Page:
We then tasted a series of single variety barrel samples, both white and red. These wines will be blended later in the year, also using wines made in tanks. Although one could therefore consider them to be anecdotal (and you probably know of my aversion to judging any wine before it is finally bottled) they are very interesting as a means to gauge the potential of this estate and team. And what a potential!

The Marsanne was rich to the point of seeling a bit heavy. It is long, warm and powerful. I would like to see it blended with something lighter.

The Roussanne I liked much better, for its balance, intensity and gentle hint of bitterness that lifted the finish. Although also warm and very powerful, it was vibrant and should provide the backbone for the final blend.

The Viognier is certainly one of the most promising that I can remember tasting outside Condrieu. Well perfumed, slightly oaky at this stage, it has astonishing freshness to go with its length and its warmth. Very promising, maybe on its own or as a minor chord in the blend. 

The real revelation, at least for me, was yet to come with the red wines from the 2011 vintage, also single varieties and barrel samples (with the exception of the first sample). One should remember that, since the winery is brand new, so are all the barrels. This will probably evolve in the future, but it is interesting to note the capacity of these wines to "absorb" that amount of new oak without flinching. Unusually they all come from the same cooperage: the excellent Taransaud firm and their Burgundy workshop.

Grenache (tank sample). Incredible colour and intensity of fruit on the nose, then on the palate. The texture is lovely and the the aromatic intensity very impressive. A bomb of a wine! We are at Châteauneuf-du-Pape level here, without a doubt.

Grenache (barrel sample 1). The oak is marked on the nose. Very smooth texture, and the barrel ageing has clearly added a dimension of depth and complexity to the wine in terms of its texture and its aromatics. The alcohol comes through a bit on the finish, as does a metallic-like feel that tightens and spices up the finish.

Grenache (barrel sample 2). This seems to make a good compromise between the first 2 grenache samples. Greater complexity, more discreet that the tank sample yet with exceptional fruit quality. Very intense and the best balance and length of the 3.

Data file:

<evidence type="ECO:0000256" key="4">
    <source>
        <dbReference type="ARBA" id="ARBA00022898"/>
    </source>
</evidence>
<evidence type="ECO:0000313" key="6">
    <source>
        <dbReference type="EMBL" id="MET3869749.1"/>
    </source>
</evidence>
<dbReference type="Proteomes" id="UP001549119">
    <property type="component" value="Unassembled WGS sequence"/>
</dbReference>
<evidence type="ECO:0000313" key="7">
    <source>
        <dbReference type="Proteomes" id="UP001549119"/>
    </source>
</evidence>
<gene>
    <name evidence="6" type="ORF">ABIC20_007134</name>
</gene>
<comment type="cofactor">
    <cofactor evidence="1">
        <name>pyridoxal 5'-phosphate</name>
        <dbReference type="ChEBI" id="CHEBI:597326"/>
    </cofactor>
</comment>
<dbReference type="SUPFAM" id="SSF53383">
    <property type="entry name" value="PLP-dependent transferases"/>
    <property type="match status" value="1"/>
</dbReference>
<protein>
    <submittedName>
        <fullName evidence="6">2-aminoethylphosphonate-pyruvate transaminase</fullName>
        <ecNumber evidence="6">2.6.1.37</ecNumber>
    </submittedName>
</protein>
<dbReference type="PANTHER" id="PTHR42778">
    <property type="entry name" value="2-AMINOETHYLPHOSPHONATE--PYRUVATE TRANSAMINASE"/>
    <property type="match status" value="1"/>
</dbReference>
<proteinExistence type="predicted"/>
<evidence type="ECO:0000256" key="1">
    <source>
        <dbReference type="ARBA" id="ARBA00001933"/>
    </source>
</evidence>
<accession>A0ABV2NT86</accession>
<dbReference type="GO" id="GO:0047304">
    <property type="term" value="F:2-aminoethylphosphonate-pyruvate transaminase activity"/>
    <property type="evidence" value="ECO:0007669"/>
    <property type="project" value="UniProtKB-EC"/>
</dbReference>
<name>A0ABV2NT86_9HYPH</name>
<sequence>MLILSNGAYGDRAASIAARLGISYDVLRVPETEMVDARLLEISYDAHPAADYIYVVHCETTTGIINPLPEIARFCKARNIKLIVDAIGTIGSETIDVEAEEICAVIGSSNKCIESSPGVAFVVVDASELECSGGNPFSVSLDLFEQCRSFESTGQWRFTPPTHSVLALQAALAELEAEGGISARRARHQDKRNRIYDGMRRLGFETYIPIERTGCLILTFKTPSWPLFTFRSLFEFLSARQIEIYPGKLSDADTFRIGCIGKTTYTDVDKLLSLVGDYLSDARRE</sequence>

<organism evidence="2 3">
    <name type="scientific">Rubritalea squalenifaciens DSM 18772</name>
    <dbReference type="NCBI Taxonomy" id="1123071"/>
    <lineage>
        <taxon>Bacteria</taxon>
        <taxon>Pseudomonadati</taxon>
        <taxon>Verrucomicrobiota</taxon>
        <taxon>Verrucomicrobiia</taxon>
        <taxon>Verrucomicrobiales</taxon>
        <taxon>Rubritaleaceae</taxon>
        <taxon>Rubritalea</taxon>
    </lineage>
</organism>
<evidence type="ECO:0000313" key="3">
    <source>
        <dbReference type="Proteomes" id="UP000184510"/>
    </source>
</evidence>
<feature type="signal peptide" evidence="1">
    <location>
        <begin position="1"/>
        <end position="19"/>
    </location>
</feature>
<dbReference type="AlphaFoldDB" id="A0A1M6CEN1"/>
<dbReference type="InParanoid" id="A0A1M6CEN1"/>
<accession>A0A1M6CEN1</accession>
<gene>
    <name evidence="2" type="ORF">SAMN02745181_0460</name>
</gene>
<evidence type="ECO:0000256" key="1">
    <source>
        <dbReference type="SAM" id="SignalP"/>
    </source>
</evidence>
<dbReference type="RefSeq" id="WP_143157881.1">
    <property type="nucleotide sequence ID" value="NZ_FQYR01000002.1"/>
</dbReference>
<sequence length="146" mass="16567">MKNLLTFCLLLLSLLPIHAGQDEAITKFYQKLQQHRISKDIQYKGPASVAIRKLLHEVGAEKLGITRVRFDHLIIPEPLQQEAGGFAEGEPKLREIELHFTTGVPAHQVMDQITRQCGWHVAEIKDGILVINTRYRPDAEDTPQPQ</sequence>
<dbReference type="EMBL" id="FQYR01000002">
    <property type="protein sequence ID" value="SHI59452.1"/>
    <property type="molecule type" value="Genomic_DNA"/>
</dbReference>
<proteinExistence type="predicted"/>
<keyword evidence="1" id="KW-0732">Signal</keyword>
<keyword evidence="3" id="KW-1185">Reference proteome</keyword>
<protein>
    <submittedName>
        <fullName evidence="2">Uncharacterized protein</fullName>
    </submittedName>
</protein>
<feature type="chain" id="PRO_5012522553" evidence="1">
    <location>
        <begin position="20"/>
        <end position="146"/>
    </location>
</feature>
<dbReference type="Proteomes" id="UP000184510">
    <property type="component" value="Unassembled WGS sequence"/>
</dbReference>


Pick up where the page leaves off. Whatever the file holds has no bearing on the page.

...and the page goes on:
Syrah. Very deep colour. Deep and ripe on the nose, close to cassis but not in an excessive manner. Lovely freshness on the palate with glorious fruit quality. Precise flavours, intense and long. Here we have a wine close to the level of a good Hermitage.

Carignan. This much maligned variety is capable of great things, particularly when the vines have some age. Here is another proof of that. Very savoury and fresh, it is packed with wonderfully rumbling flavours that roll around the tongue. Beautifully sexy!

Mourvèdre. This has just about everything going for it: richness, intensity and fruit quality. Quite magnificent, it took my breath (and words) away.

I then played around with a blend of my own, in a very imprecise and amateurish manner. I found the result quite conclusive, adding intensity and focus, as well as balance. These wines clearly have the potential of being great! Congratulations to the team who produce them. I am impatient to taste the finished products. It is not every day that one is able to observe the first steps of a future great wine. Only time will tell now.....

11 Jun 2012

The beauty of roses, old or otherwise

I like roses a lot, especially the older varieties that smell good and climb all over the place. Actually not all the ones I have planted are that old in terms of their origin, but they should at least smell good. I have planted quite a lot of different varieties over the years around the old farmhouse in South-West France where I try to spend a bit of time. Managed to get there for a long weekend in mid-May this year and here a a few pictures I took of one of the bush varieties that I like a lot and which was just starting to flower at the time.

The problem is I cannot remember the names of most of them. I have a planting map somewhere. This one may be called Fritz Nobis, but I'm not too sure. As I don't really have any serious ambitions as a gardner (I am too erratic and not there enough to really improve on this), maybe it doesn't matter too much. I love the shape and the colour of its flowers. Can't post the smell on here I'm afraid! 



8 Jun 2012

Is faster better? Is more better?

There is an old saying in England that goes like this; "more haste, less speed". I think that we all experience the inevitable truth of this when tying our shoelaces, for instance. We rush into something through pressure or stress of whatever origin, and we find to our dismay that we do not accomplish that particular task as well as if we had taken things calmly and slowly.

I think there is perhaps an analogy to be made between this kind of individual, usually small-scale phenomenon, and what is going on in the world around us. Information is everywhere, forms of media that permit and encourage "communication" constantly emerge, and time spent with them grows to occupy and ever-widening expanse of our lives. Macluhan's prediction of the "global village" seems ever more true.